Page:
What is MOI in Golf – Why is It So Important and How Does It Work?

The real question any golfer should ever be asking is why is MOI important in golf? Look, if you’re a beginner, high-handicapper, senior, or even a female golfer, then your topmost priority is to make sure the golf clubs you currently own are highly forgiving. This way, the chances of hitting the sweet spot for striking away are the most likely. And that can only be achieved through high MOI.

But then MOI is not the same across all models and types of clubs. So achieving consistency becomes, if not impossible, then very, very challenging. On the other hand, if MOI is the same in all the golf clubs of your set, consistency is impelled to improve since every club demands pretty much the same attempt in terms of swing.

Now let’s get to the part where I tell you more specific details about MOI. What is MOI in golf in the first place? What form does it take? What technology is it made of? How and where is it placed/positioned? These are questions that almost always pop into the head when buying golf clubs, any golf clubs. So let’s once and for all find out the right answers!

Golf MOI – What It Is, What It Means, What It Does

MOI – Moment of Inertia.

It’s the measure of how resistant the head of the golf club is to twisting. MOI in measured in grams per centimeter square (g/cm²). A higher MOI rating = more resistance of the clubhead to twisting. And the more it’s twist-resistant, the more forgiving the club becomes. So can it be said then that high MOI in golf is simply the best thing? Keep reading to find out…

When your golf club toe comes in contact with the ball, the clubface twists open. And when the heel instead of the toe touches the golf ball, the face twists closed. Either way, the ball flight goes offline and even distance gets minimized. Conversely, with high MOI, the twisting action is controlled to prevent mis-hits from taking form and shape.

For example, in a golf driver, the CG (center of gravity) is deliberately and strategically placed back and low. Because with a CG positioning like that (where the weight is a considerable distance away from that clubface), there’s not much twisting upon impact.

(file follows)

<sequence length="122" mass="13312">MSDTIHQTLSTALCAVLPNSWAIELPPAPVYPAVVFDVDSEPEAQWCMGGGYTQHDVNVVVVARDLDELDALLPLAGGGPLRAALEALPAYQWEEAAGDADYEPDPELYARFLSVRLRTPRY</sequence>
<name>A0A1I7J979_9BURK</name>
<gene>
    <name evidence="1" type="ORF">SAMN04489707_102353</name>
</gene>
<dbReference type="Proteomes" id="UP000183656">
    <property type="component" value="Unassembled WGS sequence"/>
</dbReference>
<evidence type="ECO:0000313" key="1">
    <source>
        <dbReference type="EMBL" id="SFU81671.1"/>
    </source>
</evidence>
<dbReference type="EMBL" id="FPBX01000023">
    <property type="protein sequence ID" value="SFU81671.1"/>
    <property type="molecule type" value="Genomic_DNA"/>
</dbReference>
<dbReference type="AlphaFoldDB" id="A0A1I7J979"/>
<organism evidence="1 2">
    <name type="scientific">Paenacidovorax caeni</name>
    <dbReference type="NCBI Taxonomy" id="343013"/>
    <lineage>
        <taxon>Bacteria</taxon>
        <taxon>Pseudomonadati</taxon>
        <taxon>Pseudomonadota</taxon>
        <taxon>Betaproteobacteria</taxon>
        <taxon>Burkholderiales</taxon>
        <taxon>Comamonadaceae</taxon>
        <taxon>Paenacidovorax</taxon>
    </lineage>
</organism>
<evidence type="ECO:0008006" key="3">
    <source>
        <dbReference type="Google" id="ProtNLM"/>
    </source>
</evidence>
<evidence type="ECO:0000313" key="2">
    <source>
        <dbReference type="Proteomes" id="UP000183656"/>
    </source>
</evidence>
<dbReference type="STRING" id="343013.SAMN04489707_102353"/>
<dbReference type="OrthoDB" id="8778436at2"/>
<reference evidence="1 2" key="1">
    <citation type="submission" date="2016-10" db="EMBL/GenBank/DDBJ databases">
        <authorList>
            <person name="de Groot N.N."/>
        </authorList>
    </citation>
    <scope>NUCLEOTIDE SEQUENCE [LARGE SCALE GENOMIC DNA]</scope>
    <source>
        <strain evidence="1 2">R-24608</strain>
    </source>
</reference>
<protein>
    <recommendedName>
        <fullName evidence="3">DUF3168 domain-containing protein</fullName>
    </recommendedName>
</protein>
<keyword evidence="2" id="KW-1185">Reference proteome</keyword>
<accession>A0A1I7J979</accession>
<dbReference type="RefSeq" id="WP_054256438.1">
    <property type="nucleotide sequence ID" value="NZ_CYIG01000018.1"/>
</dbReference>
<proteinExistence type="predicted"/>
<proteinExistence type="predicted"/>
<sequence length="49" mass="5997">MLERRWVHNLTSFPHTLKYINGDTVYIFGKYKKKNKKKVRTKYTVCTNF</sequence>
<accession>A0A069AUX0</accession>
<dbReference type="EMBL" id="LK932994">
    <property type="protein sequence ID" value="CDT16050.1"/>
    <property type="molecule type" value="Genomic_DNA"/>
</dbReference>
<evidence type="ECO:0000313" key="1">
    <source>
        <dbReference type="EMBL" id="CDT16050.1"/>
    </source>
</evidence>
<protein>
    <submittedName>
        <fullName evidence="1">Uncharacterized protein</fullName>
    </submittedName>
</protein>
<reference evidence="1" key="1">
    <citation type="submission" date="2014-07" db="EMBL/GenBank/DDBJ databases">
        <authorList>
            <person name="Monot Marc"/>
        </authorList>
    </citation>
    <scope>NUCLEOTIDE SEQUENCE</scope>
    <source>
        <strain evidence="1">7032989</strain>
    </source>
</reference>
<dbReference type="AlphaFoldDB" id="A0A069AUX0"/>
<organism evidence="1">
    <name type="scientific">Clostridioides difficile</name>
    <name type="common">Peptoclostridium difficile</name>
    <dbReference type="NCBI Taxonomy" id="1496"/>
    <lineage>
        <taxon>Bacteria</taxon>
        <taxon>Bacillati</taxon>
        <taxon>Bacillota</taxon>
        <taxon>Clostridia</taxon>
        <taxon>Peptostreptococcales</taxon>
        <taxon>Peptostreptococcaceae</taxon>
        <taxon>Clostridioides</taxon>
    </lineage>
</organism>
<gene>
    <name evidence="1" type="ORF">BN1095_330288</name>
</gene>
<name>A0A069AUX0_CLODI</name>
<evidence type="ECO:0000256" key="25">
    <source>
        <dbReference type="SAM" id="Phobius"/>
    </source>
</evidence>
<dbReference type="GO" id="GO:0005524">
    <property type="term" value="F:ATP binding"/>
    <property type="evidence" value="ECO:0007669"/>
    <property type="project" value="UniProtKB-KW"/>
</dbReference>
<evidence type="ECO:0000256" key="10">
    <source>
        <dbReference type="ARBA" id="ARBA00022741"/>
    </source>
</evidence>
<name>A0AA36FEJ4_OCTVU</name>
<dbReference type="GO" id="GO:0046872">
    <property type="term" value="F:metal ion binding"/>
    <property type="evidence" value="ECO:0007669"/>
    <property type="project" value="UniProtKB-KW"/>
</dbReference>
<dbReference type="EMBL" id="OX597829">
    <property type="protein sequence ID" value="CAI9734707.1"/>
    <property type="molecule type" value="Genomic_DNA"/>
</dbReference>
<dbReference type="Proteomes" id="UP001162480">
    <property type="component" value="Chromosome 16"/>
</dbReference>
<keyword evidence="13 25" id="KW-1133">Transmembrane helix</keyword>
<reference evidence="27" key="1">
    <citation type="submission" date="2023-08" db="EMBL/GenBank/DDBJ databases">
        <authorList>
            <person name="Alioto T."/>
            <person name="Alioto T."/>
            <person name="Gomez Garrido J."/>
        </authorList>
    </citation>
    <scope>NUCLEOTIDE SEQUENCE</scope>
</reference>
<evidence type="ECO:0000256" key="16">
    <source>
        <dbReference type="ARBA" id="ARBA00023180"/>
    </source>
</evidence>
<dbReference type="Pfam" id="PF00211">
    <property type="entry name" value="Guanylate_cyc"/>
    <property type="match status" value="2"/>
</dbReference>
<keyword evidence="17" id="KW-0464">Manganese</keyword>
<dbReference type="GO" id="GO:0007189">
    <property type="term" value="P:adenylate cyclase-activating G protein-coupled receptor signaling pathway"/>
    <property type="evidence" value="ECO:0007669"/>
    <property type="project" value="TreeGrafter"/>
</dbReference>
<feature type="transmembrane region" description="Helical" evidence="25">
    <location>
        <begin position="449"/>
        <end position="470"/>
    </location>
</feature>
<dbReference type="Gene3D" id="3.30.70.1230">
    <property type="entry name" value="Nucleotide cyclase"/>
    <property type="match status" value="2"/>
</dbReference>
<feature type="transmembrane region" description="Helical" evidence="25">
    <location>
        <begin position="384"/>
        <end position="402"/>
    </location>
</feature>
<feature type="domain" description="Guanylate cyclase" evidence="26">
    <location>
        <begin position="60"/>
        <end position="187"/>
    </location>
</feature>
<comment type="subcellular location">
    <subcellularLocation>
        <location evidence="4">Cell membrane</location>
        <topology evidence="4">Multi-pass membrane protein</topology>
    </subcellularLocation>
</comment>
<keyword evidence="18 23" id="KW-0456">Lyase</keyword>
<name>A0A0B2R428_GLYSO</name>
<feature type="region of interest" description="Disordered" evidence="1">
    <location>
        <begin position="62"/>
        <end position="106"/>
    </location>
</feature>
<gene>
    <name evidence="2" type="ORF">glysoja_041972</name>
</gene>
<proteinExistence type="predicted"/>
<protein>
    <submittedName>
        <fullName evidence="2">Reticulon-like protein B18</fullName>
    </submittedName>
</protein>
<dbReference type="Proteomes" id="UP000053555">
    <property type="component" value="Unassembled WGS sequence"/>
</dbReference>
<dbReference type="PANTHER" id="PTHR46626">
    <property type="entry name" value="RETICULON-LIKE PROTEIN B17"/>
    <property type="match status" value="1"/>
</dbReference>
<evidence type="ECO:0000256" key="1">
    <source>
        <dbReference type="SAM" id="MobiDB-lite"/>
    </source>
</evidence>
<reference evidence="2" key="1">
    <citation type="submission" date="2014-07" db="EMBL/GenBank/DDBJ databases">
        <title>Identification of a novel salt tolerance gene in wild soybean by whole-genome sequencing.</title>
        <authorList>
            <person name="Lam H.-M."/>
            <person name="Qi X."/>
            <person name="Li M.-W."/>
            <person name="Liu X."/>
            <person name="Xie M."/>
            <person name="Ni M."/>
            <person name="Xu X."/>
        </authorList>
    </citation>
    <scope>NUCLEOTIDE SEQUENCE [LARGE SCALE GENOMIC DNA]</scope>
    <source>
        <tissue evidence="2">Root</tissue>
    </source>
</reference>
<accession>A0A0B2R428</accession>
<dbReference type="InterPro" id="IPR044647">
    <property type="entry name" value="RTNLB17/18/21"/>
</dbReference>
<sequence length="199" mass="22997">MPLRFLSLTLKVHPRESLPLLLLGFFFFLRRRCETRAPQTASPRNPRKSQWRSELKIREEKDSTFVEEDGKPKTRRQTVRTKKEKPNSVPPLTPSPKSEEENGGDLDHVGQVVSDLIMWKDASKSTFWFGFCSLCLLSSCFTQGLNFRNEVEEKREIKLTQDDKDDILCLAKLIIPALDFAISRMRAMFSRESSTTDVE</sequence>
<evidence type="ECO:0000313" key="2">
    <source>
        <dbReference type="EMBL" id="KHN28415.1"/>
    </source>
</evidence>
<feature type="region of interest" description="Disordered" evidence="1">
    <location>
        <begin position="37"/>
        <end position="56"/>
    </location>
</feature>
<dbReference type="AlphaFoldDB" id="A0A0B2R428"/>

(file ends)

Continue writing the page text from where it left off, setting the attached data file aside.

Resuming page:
And this is how the driver head becomes extremely forgiving and, as an outcome, able to generate a higher launch and more spin.

High and Low MOI – What Is Better for You?

When one thing works for someone doesn’t mean everyone’s going to benefit from it. High MOI may be one of the prerequisites for the golf club to be highly forgiving but then NOT ALL players want their clubs to be that forgiving.

Tour-level golfers, for instance, often prefer less MOI simply because less clubface twisting hinders their talent to intentionally hit a draw or fade.

Meaning highly-skilled golfers expect more workability from their equipment. Now you know why they go for sleek cavity-back and blade irons? For an experienced player, generating well-controlled mis-hits just to advantageously exploit launch and spin is both essential and easily attainable for veering the shot to the right or left. But if high MOI is a part of that manipulation, then everything goes for a toss.

Now what lies on the other side of the coin is high MOI built for the much-needed forgiveness that golfers with less experience expect. With high MOI, stability at impact improves, so you don’t end up losing ball speed even when you produce an off-center shot.

So Who Should Choose High MOI?

If you want your golf club to be less punishing because you often tend to hit off-center (because of slow swing speed and/or high handicap), high MOI is for you. With more forgiveness, you can find all the fairways you like!

Stay away from low MOI since it may give you distance gains but with much less control. In such a scenario, your mis-hits turn into exaggerated blunders and wilder-shaped shots.

And Who Should Choose Low MOI?

If ball-striking is not a problem for you, low MOI lets you achieve the distance you want as well as not restrict your ball-shaping abilities. That makes low MOI perfect for low-handicap golfers.

But with high MOI, your dream of shaping your drives or any other golf shot never turns to fruition because high MOI jeopardizes your capacity to shape any shot.

MOI In Driver/Fairway Wood

Hitting tee shots consistently down that fairway has a direct connection with the MOI of your golf club. With high MOI, where the weight is placed farthest away from the clubface, twisting is minimized. This means the clubhead is squared at impact for higher launch and topspin despite an imperfect swing.

The thing about golf drivers is that they’re not the easiest to hit because of the long shaft and small sweet spot. But then top brands like TaylorMade, Callaway, Cleveland, Wilson, etc. are pushing the very limits of MOI just to make the driver easier to hit for beginner and amateur golfers. As for limiting MOI, that’s for the pros!

The same goes for the design/construction of fairway woods AND hybrids. Even in these, the club weighting has its place at the back (with a larger head and deeper CG) for increasing MOI and, ultimately, forgiveness.

MOI In Iron/Wedge

MOI In Golf

Before, golf irons had a more traditional blade-like design (low MOI). So a poorly hit shot with an iron back then meant a HUGE miss. However, and thankfully, that’s not how irons work NOW.